News Department

Storm damaged park trails, parking lots on the mend in Hunterdon County

Removing Dangerous Trees Will Protect Public Using The Parks

HUNTERDON COUNTY, NJ – Parking lots and trails in Hunterdon County parks that were damaged by tropical storm Ida are being repaired, County Commissioner Board’s Deputy Director Zach Rich reported at a recent board meeting, where authorization was also given for an inventory of high-risk trees in the parks.

Rich, the Board’s liaison for the Parks Division, said, “The parking lots at Sunnyside and Westcott Preserve, which were badly damaged by tropical storm Ida, are being upgraded to permeable pavers. These pavers are more environmentally friendly, as water can saturate through the pavers rather than running off, assisting with water re-charge.”

“Ash tree removal and trail trimming at the Wings section of the South branch reservation, which began several weeks ago, has been completed. These actions help to make the trails safer and more viable for public use, including our equestrians. The next park trail areas to be addressed are the Musconetcong Gorge in Holland and Teetertown Preserve in Lebanon Township,” Rich said.

The Commissioner Board also approved a $78,900 contract with Gracie & Harrigan Consulting Foresters, Inc. for the firm to conduct an inventory of high-risk trees in the county parks.

“The inventory will consist of an examination of all existing high-risk trees along property borders, infrastructure, and active use areas in the county’s over 9000 acres of land in over 29 defined park areas. Once the inventory is completed the contractor will create a high-risk tree plan, with recommended and prioritized maintenance actions to be carried out in the future by the Parks Division. The various park areas encompass a different types of environments and public use, with correspondingly varied maintenance needs and habitat management goals and requirements. This work is necessary for the protection of the public using the county parks, particularly the many trails,” Rich said.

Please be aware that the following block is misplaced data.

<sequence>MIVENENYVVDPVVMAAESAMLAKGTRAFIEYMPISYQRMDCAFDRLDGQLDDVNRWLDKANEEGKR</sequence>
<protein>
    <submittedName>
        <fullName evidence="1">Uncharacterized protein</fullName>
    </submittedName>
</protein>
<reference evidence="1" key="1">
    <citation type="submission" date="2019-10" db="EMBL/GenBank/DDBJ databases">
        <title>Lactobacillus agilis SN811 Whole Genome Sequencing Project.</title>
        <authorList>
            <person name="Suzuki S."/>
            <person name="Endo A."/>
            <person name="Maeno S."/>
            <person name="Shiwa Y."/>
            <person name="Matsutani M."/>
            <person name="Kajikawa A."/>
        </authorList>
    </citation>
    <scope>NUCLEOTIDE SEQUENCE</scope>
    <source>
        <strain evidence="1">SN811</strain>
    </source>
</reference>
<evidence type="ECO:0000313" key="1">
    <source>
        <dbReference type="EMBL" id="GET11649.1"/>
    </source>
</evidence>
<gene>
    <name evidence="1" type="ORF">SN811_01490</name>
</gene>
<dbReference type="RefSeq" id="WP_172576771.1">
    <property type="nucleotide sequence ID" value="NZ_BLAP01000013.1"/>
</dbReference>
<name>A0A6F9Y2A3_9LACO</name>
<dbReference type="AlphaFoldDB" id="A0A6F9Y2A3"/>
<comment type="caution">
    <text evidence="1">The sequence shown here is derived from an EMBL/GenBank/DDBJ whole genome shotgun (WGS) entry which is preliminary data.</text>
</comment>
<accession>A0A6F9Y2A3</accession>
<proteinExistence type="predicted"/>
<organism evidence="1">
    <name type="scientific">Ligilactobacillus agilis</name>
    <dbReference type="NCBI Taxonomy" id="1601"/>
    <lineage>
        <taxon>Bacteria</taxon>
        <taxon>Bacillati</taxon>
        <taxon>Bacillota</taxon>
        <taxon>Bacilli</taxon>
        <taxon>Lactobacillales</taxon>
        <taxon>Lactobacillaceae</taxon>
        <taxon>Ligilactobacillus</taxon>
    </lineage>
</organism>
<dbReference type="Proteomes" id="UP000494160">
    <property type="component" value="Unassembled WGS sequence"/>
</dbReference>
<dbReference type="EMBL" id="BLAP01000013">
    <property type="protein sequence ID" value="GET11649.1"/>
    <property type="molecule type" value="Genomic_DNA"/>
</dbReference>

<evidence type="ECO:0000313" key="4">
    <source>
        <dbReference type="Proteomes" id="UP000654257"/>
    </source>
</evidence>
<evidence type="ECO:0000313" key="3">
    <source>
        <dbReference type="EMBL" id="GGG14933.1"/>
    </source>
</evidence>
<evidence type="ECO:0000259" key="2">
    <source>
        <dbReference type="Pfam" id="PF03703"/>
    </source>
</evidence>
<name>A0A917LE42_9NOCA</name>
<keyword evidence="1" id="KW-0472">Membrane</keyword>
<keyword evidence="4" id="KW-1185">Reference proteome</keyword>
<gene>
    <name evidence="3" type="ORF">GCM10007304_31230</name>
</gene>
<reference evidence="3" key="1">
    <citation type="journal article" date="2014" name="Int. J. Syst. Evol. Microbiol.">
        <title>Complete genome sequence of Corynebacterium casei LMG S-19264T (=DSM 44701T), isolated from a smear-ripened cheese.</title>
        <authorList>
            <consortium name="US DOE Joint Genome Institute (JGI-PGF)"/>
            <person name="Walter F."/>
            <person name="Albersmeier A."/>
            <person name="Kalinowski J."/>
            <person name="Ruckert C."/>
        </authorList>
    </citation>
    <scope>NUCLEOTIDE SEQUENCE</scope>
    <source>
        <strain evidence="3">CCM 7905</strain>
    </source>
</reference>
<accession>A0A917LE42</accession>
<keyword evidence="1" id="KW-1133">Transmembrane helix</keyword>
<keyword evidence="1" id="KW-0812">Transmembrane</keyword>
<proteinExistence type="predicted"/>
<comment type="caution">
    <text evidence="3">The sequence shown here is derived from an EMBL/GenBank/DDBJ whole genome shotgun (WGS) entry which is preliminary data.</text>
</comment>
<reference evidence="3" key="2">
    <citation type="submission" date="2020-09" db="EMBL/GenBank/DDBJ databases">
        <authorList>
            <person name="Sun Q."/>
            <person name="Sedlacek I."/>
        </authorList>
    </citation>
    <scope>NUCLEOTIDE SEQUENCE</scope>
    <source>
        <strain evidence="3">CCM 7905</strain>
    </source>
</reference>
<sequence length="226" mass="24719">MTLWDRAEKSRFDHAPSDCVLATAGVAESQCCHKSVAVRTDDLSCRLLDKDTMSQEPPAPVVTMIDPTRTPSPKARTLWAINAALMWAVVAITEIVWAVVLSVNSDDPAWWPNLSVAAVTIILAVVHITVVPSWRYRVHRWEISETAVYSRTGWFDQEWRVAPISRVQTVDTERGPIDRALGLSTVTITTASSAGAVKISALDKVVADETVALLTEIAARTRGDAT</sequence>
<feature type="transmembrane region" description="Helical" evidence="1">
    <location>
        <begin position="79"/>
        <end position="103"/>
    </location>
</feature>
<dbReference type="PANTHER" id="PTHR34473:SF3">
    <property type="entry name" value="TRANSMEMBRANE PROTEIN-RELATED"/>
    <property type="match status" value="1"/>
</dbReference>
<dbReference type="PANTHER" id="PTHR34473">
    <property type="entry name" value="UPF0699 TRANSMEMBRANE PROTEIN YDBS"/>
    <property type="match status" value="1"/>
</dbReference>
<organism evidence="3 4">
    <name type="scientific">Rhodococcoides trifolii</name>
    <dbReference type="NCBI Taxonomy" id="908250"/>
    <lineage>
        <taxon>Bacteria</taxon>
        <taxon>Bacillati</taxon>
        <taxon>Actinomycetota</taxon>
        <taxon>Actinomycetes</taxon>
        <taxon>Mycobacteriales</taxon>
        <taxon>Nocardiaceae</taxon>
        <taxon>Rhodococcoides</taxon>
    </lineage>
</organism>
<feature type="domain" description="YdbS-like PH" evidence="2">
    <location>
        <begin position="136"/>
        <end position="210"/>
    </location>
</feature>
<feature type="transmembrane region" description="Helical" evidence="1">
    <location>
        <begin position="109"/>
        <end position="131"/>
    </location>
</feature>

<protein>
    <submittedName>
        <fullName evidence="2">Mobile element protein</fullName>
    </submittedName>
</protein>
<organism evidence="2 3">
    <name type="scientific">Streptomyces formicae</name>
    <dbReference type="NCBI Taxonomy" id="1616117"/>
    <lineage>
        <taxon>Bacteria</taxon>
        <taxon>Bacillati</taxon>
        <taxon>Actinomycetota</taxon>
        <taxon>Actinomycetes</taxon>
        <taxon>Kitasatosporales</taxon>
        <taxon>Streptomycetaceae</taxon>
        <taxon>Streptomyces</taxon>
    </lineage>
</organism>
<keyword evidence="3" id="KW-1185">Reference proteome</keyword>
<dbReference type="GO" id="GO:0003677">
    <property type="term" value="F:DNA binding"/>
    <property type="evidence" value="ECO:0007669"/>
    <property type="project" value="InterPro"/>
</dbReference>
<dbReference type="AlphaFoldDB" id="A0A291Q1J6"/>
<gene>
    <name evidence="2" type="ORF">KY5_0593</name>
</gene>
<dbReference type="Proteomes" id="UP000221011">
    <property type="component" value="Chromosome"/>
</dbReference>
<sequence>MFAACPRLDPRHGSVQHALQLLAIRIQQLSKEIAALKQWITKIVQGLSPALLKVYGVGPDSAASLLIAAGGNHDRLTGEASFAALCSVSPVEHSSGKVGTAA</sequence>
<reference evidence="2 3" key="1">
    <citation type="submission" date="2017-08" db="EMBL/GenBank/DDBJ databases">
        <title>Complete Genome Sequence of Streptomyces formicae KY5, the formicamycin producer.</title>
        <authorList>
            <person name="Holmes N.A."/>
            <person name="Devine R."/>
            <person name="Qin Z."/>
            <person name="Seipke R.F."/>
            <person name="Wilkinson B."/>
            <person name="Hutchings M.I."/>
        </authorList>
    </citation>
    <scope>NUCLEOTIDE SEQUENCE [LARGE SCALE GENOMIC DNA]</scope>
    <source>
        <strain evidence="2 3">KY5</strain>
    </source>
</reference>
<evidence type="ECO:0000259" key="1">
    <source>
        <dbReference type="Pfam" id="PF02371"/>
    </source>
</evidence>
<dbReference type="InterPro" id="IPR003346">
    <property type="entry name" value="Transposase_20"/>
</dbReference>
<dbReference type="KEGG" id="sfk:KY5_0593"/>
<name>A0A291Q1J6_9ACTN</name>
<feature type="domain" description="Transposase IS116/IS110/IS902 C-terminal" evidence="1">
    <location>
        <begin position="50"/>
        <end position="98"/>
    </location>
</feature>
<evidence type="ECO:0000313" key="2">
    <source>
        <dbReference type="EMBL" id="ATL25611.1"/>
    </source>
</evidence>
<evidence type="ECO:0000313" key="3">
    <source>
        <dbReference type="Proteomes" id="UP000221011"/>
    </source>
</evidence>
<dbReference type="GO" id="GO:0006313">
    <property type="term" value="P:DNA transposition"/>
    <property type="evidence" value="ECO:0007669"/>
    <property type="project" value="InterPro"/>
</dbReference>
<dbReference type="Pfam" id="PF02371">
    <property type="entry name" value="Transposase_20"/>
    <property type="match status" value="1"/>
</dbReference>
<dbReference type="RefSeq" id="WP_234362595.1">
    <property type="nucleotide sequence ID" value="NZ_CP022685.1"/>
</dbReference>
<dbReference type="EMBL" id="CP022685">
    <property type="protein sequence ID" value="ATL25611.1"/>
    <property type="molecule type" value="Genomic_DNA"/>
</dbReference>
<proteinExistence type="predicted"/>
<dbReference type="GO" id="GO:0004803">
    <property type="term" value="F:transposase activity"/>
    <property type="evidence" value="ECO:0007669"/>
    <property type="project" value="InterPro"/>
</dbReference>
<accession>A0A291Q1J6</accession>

Parks Division Head Dan Bush said, “Based on preliminary staff investigation, we anticipate that approximately 400 trees per park area will be identified for the study. With increased Emerald Ash Borer (EAB) activity, it is possible that up to 200 additional trees per park may be identified as high risk. Proper postings for these areas will be created to ensure public safety, and our goal is to provide a healthy eco-system for future generations to enjoy.”

Jay Edwards

Born and raised in Northwest NJ, Jay has a degree in Communications and has had a life-long interest in local radio and various styles of music. Jay has held numerous jobs over the years such as stunt car driver, bartender, voice-over artist, traffic reporter (award winning), NY Yankee maintenance crewmember and peanut farm worker. His hobbies include mountain climbing, snowmobiling, cooking, performing stand-up comedy and he is an avid squirrel watcher. Jay has been a guest on America’s Morning Headquarters,program on The Weather Channel, and was interviewed by Sam Champion.

Related Articles

Back to top button